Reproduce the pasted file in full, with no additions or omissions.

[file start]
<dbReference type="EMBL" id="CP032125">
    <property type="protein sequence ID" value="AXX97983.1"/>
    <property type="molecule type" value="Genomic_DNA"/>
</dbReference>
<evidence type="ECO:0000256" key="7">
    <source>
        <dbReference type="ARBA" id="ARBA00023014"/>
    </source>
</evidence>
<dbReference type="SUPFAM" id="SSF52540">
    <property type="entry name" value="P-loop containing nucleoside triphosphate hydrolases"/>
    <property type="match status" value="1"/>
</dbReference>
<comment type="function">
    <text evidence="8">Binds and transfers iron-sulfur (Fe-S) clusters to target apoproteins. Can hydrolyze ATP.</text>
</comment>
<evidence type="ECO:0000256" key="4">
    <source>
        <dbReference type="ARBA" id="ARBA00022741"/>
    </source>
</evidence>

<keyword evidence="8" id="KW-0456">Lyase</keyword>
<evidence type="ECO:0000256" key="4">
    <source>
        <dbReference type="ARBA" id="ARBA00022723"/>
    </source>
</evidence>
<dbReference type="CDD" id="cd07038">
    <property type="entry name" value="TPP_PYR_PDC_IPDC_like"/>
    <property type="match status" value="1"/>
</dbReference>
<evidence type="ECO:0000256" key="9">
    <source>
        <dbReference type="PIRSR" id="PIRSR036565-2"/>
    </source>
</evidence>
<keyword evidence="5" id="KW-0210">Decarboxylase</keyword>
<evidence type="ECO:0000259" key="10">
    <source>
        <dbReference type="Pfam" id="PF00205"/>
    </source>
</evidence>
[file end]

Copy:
<dbReference type="EMBL" id="CP032125">
    <property type="protein sequence ID" value="AXX97983.1"/>
    <property type="molecule type" value="Genomic_DNA"/>
</dbReference>
<evidence type="ECO:0000256" key="7">
    <source>
        <dbReference type="ARBA" id="ARBA00023014"/>
    </source>
</evidence>
<dbReference type="SUPFAM" id="SSF52540">
    <property type="entry name" value="P-loop containing nucleoside triphosphate hydrolases"/>
    <property type="match status" value="1"/>
</dbReference>
<comment type="function">
    <text evidence="8">Binds and transfers iron-sulfur (Fe-S) clusters to target apoproteins. Can hydrolyze ATP.</text>
</comment>
<evidence type="ECO:0000256" key="4">
    <source>
        <dbReference type="ARBA" id="ARBA00022741"/>
    </source>
</evidence>

<keyword evidence="8" id="KW-0456">Lyase</keyword>
<evidence type="ECO:0000256" key="4">
    <source>
        <dbReference type="ARBA" id="ARBA00022723"/>
    </source>
</evidence>
<dbReference type="CDD" id="cd07038">
    <property type="entry name" value="TPP_PYR_PDC_IPDC_like"/>
    <property type="match status" value="1"/>
</dbReference>
<evidence type="ECO:0000256" key="9">
    <source>
        <dbReference type="PIRSR" id="PIRSR036565-2"/>
    </source>
</evidence>
<keyword evidence="5" id="KW-0210">Decarboxylase</keyword>
<evidence type="ECO:0000259" key="10">
    <source>
        <dbReference type="Pfam" id="PF00205"/>
    </source>
</evidence>